Monday, September 17, 2012

What Would you Fight For?

       For an average everyday American fighting for your freedom isn't normal. Could you picture being beaten for casually walking down the streets of Memphis. Well, that is just what happened to Richard Wright. On the way to the grocery store a gang of boys beat him up and took his money. He is sent by his mother another time and she gives him a stick to ward off the boys. Richard fights the boys with the stick and got a new respect from the town. And that's how he earned The Rights to the Streets of Memphis.

      Most people grow up hearing that violence will never resolve a situation but in some cases is it may be necessary. If you are in a situation like Richard then you may not have another option. Some people don't like violence at all and there are other ways to settle problems. One way is to talk it out. When you have a problem with someone you could talk in a calm respectful voice. Another way is to get a  to help your problem or disagreement. We have all been in an altercations or debates. But sometimes things get taken to far. One experience that I have had was my friend and her sister got into a fight. I was the mediator in this situation and talked to them until they made up.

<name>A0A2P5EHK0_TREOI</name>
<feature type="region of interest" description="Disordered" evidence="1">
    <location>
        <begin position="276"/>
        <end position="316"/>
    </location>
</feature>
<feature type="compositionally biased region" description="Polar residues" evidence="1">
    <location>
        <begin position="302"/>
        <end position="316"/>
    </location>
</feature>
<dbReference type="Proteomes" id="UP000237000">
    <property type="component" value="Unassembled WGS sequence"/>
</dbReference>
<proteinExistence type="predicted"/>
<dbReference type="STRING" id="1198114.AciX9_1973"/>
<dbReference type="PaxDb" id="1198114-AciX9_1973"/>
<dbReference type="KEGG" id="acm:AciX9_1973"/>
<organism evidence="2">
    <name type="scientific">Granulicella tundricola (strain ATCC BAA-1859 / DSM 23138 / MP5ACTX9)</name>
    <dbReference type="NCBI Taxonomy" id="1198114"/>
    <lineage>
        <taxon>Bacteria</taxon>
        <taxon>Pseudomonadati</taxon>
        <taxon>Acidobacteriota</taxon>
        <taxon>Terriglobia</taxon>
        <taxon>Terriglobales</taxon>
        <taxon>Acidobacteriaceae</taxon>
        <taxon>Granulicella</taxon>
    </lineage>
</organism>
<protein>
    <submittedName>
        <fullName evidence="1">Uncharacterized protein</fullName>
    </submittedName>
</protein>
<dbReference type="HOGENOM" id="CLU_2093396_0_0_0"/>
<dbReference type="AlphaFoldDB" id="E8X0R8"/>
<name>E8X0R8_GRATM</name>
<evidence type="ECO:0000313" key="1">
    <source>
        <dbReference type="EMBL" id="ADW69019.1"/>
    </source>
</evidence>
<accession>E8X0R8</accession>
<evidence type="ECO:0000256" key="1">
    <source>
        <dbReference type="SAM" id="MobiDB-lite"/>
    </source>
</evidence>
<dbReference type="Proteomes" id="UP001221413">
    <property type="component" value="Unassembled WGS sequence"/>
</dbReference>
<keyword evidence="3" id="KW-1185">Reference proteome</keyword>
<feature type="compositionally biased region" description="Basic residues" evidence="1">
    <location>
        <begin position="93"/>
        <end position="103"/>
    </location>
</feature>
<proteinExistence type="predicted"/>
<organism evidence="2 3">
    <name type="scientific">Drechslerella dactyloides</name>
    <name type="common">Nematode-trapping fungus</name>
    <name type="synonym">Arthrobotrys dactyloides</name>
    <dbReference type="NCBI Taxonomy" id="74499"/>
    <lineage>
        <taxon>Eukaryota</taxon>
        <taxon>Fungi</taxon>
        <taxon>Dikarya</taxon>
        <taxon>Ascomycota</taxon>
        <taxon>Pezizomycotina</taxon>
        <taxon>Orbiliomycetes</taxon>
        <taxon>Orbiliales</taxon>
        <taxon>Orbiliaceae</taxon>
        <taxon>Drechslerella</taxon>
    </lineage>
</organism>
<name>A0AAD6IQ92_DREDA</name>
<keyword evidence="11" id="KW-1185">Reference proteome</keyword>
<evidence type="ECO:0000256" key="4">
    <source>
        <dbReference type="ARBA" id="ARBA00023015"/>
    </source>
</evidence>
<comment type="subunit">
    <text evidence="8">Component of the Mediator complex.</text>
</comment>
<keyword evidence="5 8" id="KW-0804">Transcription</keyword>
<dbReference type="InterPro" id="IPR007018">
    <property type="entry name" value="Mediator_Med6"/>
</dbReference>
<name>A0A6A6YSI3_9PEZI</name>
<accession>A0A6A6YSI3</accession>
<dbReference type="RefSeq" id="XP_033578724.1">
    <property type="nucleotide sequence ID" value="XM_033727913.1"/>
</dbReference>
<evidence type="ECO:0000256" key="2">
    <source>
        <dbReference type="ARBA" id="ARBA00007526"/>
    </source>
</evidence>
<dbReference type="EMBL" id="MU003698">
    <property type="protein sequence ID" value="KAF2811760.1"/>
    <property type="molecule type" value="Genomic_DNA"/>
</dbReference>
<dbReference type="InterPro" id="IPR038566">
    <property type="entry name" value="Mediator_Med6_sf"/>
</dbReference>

Malcolm X can be related to this story because both Richard used violence to get his point across just like him. But Martin Luther King did not use violence to make people listen to him about equality and rights. Mr.King didn't believe violence. He believed that speaking and reasoning to people could change the way people thought. He also used boycotts, protest, and speeches. Even though Malcolm X and Martin Luther King had different ways of getting their points across they both helped make a huge change.

   A you can see that violence can in someways be the but in other circumstances its the only option. The next time your in a sticky situation I hope you can think back to this fix the problem.
Afro-American Studies Department, Dr. Russell L. Adams. "Martin and Malcolm, Two 20th Century Giants." Howard University, Washington, D.C. Last modified June 14, 1998. Accessed September 18, 2012.       

 "Movie Reviews | Music Reviews | Behind the Hype." Cartoon fight. Last modified November 20, 2011. Accessed September 18, 2012.